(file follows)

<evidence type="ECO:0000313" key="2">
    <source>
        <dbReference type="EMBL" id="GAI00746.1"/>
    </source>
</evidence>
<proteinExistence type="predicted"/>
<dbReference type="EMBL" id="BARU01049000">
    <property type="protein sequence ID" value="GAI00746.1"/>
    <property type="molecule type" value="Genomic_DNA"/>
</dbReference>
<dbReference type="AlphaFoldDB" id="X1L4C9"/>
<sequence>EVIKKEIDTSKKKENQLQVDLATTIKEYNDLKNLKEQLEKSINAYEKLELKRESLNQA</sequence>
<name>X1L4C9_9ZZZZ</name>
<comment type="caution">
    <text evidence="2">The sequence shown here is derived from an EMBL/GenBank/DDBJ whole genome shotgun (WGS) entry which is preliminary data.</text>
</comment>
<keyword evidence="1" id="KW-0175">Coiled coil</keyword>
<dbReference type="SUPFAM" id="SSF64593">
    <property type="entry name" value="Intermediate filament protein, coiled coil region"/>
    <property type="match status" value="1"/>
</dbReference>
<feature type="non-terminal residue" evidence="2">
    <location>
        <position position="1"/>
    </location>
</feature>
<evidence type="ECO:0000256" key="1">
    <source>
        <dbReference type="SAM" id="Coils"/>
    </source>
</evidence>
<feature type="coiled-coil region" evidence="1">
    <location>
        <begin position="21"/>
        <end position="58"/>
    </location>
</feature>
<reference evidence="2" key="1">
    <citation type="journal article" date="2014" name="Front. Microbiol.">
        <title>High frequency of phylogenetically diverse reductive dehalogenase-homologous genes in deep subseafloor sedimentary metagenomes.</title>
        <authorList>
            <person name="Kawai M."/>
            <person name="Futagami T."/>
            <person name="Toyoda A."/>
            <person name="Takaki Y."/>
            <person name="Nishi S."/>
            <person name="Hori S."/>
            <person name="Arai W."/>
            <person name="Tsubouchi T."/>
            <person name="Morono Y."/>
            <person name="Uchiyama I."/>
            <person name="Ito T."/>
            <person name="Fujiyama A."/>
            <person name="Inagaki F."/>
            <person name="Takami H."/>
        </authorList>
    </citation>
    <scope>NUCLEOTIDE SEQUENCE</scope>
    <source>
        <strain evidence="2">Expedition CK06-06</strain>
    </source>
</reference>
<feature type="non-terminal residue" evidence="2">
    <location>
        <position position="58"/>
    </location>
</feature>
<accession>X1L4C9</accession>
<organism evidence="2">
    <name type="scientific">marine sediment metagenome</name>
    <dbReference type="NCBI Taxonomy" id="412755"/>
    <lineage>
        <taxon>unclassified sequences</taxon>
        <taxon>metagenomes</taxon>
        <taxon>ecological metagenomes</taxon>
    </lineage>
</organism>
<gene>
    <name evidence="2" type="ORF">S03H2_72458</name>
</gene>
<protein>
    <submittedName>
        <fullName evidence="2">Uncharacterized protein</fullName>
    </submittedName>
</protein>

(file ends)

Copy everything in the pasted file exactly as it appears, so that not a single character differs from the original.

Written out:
<evidence type="ECO:0000313" key="2">
    <source>
        <dbReference type="EMBL" id="GAI00746.1"/>
    </source>
</evidence>
<proteinExistence type="predicted"/>
<dbReference type="EMBL" id="BARU01049000">
    <property type="protein sequence ID" value="GAI00746.1"/>
    <property type="molecule type" value="Genomic_DNA"/>
</dbReference>
<dbReference type="AlphaFoldDB" id="X1L4C9"/>
<sequence>EVIKKEIDTSKKKENQLQVDLATTIKEYNDLKNLKEQLEKSINAYEKLELKRESLNQA</sequence>
<name>X1L4C9_9ZZZZ</name>
<comment type="caution">
    <text evidence="2">The sequence shown here is derived from an EMBL/GenBank/DDBJ whole genome shotgun (WGS) entry which is preliminary data.</text>
</comment>
<keyword evidence="1" id="KW-0175">Coiled coil</keyword>
<dbReference type="SUPFAM" id="SSF64593">
    <property type="entry name" value="Intermediate filament protein, coiled coil region"/>
    <property type="match status" value="1"/>
</dbReference>
<feature type="non-terminal residue" evidence="2">
    <location>
        <position position="1"/>
    </location>
</feature>
<evidence type="ECO:0000256" key="1">
    <source>
        <dbReference type="SAM" id="Coils"/>
    </source>
</evidence>
<feature type="coiled-coil region" evidence="1">
    <location>
        <begin position="21"/>
        <end position="58"/>
    </location>
</feature>
<reference evidence="2" key="1">
    <citation type="journal article" date="2014" name="Front. Microbiol.">
        <title>High frequency of phylogenetically diverse reductive dehalogenase-homologous genes in deep subseafloor sedimentary metagenomes.</title>
        <authorList>
            <person name="Kawai M."/>
            <person name="Futagami T."/>
            <person name="Toyoda A."/>
            <person name="Takaki Y."/>
            <person name="Nishi S."/>
            <person name="Hori S."/>
            <person name="Arai W."/>
            <person name="Tsubouchi T."/>
            <person name="Morono Y."/>
            <person name="Uchiyama I."/>
            <person name="Ito T."/>
            <person name="Fujiyama A."/>
            <person name="Inagaki F."/>
            <person name="Takami H."/>
        </authorList>
    </citation>
    <scope>NUCLEOTIDE SEQUENCE</scope>
    <source>
        <strain evidence="2">Expedition CK06-06</strain>
    </source>
</reference>
<feature type="non-terminal residue" evidence="2">
    <location>
        <position position="58"/>
    </location>
</feature>
<accession>X1L4C9</accession>
<organism evidence="2">
    <name type="scientific">marine sediment metagenome</name>
    <dbReference type="NCBI Taxonomy" id="412755"/>
    <lineage>
        <taxon>unclassified sequences</taxon>
        <taxon>metagenomes</taxon>
        <taxon>ecological metagenomes</taxon>
    </lineage>
</organism>
<gene>
    <name evidence="2" type="ORF">S03H2_72458</name>
</gene>
<protein>
    <submittedName>
        <fullName evidence="2">Uncharacterized protein</fullName>
    </submittedName>
</protein>